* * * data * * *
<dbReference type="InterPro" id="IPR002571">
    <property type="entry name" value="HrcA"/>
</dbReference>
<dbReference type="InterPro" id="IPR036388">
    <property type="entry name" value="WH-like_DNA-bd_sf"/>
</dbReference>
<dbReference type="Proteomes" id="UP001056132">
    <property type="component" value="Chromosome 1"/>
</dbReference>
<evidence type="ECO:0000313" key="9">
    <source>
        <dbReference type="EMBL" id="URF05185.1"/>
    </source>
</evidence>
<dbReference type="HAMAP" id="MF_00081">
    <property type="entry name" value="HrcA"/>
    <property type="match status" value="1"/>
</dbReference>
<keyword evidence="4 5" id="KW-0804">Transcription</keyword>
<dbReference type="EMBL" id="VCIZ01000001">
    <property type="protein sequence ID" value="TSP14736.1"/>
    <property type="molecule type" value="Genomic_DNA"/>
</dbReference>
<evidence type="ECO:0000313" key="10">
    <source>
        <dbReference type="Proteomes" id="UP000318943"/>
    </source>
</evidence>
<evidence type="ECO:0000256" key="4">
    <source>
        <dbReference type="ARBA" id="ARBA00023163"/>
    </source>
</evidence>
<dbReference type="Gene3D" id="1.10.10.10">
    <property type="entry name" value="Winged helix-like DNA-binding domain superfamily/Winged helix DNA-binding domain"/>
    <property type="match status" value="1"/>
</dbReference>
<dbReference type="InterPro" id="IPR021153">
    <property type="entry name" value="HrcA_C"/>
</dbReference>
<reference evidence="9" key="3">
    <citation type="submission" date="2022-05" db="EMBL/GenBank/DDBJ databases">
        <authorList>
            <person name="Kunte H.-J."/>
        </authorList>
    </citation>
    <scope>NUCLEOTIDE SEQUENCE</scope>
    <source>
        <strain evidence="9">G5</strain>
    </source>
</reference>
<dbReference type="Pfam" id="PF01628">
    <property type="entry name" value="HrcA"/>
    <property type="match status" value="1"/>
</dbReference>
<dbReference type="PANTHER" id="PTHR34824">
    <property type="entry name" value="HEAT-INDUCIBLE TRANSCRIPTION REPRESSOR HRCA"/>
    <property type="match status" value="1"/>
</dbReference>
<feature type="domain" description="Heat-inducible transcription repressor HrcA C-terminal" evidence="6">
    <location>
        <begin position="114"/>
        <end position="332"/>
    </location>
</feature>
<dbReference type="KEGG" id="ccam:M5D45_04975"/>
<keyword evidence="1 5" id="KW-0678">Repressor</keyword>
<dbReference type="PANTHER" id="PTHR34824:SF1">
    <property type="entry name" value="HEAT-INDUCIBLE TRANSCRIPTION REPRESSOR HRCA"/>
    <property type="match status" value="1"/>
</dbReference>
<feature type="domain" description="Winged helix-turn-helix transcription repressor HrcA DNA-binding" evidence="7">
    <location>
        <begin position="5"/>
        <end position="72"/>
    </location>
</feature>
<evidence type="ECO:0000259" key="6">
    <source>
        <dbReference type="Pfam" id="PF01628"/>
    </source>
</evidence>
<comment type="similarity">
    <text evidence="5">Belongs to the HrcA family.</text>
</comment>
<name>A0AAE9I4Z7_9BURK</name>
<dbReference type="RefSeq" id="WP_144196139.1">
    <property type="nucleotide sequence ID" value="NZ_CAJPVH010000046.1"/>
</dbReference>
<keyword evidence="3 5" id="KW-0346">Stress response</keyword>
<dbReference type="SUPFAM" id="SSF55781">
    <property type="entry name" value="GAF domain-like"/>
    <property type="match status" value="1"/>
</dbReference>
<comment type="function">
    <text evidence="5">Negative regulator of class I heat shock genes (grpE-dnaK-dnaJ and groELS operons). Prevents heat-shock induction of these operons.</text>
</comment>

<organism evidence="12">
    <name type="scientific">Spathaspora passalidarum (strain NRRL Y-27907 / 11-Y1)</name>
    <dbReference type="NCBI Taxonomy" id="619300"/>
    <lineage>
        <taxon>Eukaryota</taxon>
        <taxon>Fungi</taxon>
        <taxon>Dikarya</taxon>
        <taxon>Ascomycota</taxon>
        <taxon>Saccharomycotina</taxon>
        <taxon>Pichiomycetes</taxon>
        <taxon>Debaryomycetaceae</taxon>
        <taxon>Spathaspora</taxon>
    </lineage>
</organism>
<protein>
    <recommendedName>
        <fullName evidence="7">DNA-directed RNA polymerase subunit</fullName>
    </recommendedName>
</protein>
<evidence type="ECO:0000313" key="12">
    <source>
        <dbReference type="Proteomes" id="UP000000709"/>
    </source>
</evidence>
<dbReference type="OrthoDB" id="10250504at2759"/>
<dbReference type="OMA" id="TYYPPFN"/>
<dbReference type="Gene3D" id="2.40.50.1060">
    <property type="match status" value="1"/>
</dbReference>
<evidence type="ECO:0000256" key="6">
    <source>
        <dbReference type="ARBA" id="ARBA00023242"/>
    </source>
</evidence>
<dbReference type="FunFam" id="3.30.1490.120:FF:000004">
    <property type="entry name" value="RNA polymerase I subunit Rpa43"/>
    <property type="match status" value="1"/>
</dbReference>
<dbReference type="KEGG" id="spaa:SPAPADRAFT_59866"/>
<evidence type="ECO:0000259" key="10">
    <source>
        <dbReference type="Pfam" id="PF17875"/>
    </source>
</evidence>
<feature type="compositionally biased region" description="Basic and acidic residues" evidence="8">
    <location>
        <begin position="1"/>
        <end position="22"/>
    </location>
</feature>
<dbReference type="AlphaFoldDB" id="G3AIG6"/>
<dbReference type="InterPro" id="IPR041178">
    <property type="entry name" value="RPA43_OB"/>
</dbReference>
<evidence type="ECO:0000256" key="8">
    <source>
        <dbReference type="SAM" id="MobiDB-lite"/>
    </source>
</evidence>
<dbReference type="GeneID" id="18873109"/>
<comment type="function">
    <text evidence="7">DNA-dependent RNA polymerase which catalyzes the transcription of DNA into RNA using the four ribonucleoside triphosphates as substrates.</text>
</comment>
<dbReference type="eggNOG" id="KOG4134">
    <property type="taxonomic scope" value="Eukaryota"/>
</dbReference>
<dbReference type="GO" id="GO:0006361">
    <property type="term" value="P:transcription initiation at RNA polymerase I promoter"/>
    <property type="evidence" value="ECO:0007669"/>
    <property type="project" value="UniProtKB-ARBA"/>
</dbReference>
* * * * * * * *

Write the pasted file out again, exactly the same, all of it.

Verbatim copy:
<dbReference type="InterPro" id="IPR002571">
    <property type="entry name" value="HrcA"/>
</dbReference>
<dbReference type="InterPro" id="IPR036388">
    <property type="entry name" value="WH-like_DNA-bd_sf"/>
</dbReference>
<dbReference type="Proteomes" id="UP001056132">
    <property type="component" value="Chromosome 1"/>
</dbReference>
<evidence type="ECO:0000313" key="9">
    <source>
        <dbReference type="EMBL" id="URF05185.1"/>
    </source>
</evidence>
<dbReference type="HAMAP" id="MF_00081">
    <property type="entry name" value="HrcA"/>
    <property type="match status" value="1"/>
</dbReference>
<keyword evidence="4 5" id="KW-0804">Transcription</keyword>
<dbReference type="EMBL" id="VCIZ01000001">
    <property type="protein sequence ID" value="TSP14736.1"/>
    <property type="molecule type" value="Genomic_DNA"/>
</dbReference>
<evidence type="ECO:0000313" key="10">
    <source>
        <dbReference type="Proteomes" id="UP000318943"/>
    </source>
</evidence>
<evidence type="ECO:0000256" key="4">
    <source>
        <dbReference type="ARBA" id="ARBA00023163"/>
    </source>
</evidence>
<dbReference type="Gene3D" id="1.10.10.10">
    <property type="entry name" value="Winged helix-like DNA-binding domain superfamily/Winged helix DNA-binding domain"/>
    <property type="match status" value="1"/>
</dbReference>
<dbReference type="InterPro" id="IPR021153">
    <property type="entry name" value="HrcA_C"/>
</dbReference>
<reference evidence="9" key="3">
    <citation type="submission" date="2022-05" db="EMBL/GenBank/DDBJ databases">
        <authorList>
            <person name="Kunte H.-J."/>
        </authorList>
    </citation>
    <scope>NUCLEOTIDE SEQUENCE</scope>
    <source>
        <strain evidence="9">G5</strain>
    </source>
</reference>
<dbReference type="Pfam" id="PF01628">
    <property type="entry name" value="HrcA"/>
    <property type="match status" value="1"/>
</dbReference>
<dbReference type="PANTHER" id="PTHR34824">
    <property type="entry name" value="HEAT-INDUCIBLE TRANSCRIPTION REPRESSOR HRCA"/>
    <property type="match status" value="1"/>
</dbReference>
<feature type="domain" description="Heat-inducible transcription repressor HrcA C-terminal" evidence="6">
    <location>
        <begin position="114"/>
        <end position="332"/>
    </location>
</feature>
<dbReference type="KEGG" id="ccam:M5D45_04975"/>
<keyword evidence="1 5" id="KW-0678">Repressor</keyword>
<dbReference type="PANTHER" id="PTHR34824:SF1">
    <property type="entry name" value="HEAT-INDUCIBLE TRANSCRIPTION REPRESSOR HRCA"/>
    <property type="match status" value="1"/>
</dbReference>
<feature type="domain" description="Winged helix-turn-helix transcription repressor HrcA DNA-binding" evidence="7">
    <location>
        <begin position="5"/>
        <end position="72"/>
    </location>
</feature>
<evidence type="ECO:0000259" key="6">
    <source>
        <dbReference type="Pfam" id="PF01628"/>
    </source>
</evidence>
<comment type="similarity">
    <text evidence="5">Belongs to the HrcA family.</text>
</comment>
<name>A0AAE9I4Z7_9BURK</name>
<dbReference type="RefSeq" id="WP_144196139.1">
    <property type="nucleotide sequence ID" value="NZ_CAJPVH010000046.1"/>
</dbReference>
<keyword evidence="3 5" id="KW-0346">Stress response</keyword>
<dbReference type="SUPFAM" id="SSF55781">
    <property type="entry name" value="GAF domain-like"/>
    <property type="match status" value="1"/>
</dbReference>
<comment type="function">
    <text evidence="5">Negative regulator of class I heat shock genes (grpE-dnaK-dnaJ and groELS operons). Prevents heat-shock induction of these operons.</text>
</comment>

<organism evidence="12">
    <name type="scientific">Spathaspora passalidarum (strain NRRL Y-27907 / 11-Y1)</name>
    <dbReference type="NCBI Taxonomy" id="619300"/>
    <lineage>
        <taxon>Eukaryota</taxon>
        <taxon>Fungi</taxon>
        <taxon>Dikarya</taxon>
        <taxon>Ascomycota</taxon>
        <taxon>Saccharomycotina</taxon>
        <taxon>Pichiomycetes</taxon>
        <taxon>Debaryomycetaceae</taxon>
        <taxon>Spathaspora</taxon>
    </lineage>
</organism>
<protein>
    <recommendedName>
        <fullName evidence="7">DNA-directed RNA polymerase subunit</fullName>
    </recommendedName>
</protein>
<evidence type="ECO:0000313" key="12">
    <source>
        <dbReference type="Proteomes" id="UP000000709"/>
    </source>
</evidence>
<dbReference type="OrthoDB" id="10250504at2759"/>
<dbReference type="OMA" id="TYYPPFN"/>
<dbReference type="Gene3D" id="2.40.50.1060">
    <property type="match status" value="1"/>
</dbReference>
<evidence type="ECO:0000256" key="6">
    <source>
        <dbReference type="ARBA" id="ARBA00023242"/>
    </source>
</evidence>
<dbReference type="FunFam" id="3.30.1490.120:FF:000004">
    <property type="entry name" value="RNA polymerase I subunit Rpa43"/>
    <property type="match status" value="1"/>
</dbReference>
<dbReference type="KEGG" id="spaa:SPAPADRAFT_59866"/>
<evidence type="ECO:0000259" key="10">
    <source>
        <dbReference type="Pfam" id="PF17875"/>
    </source>
</evidence>
<feature type="compositionally biased region" description="Basic and acidic residues" evidence="8">
    <location>
        <begin position="1"/>
        <end position="22"/>
    </location>
</feature>
<dbReference type="AlphaFoldDB" id="G3AIG6"/>
<dbReference type="InterPro" id="IPR041178">
    <property type="entry name" value="RPA43_OB"/>
</dbReference>
<evidence type="ECO:0000256" key="8">
    <source>
        <dbReference type="SAM" id="MobiDB-lite"/>
    </source>
</evidence>
<dbReference type="GeneID" id="18873109"/>
<comment type="function">
    <text evidence="7">DNA-dependent RNA polymerase which catalyzes the transcription of DNA into RNA using the four ribonucleoside triphosphates as substrates.</text>
</comment>
<dbReference type="eggNOG" id="KOG4134">
    <property type="taxonomic scope" value="Eukaryota"/>
</dbReference>
<dbReference type="GO" id="GO:0006361">
    <property type="term" value="P:transcription initiation at RNA polymerase I promoter"/>
    <property type="evidence" value="ECO:0007669"/>
    <property type="project" value="UniProtKB-ARBA"/>
</dbReference>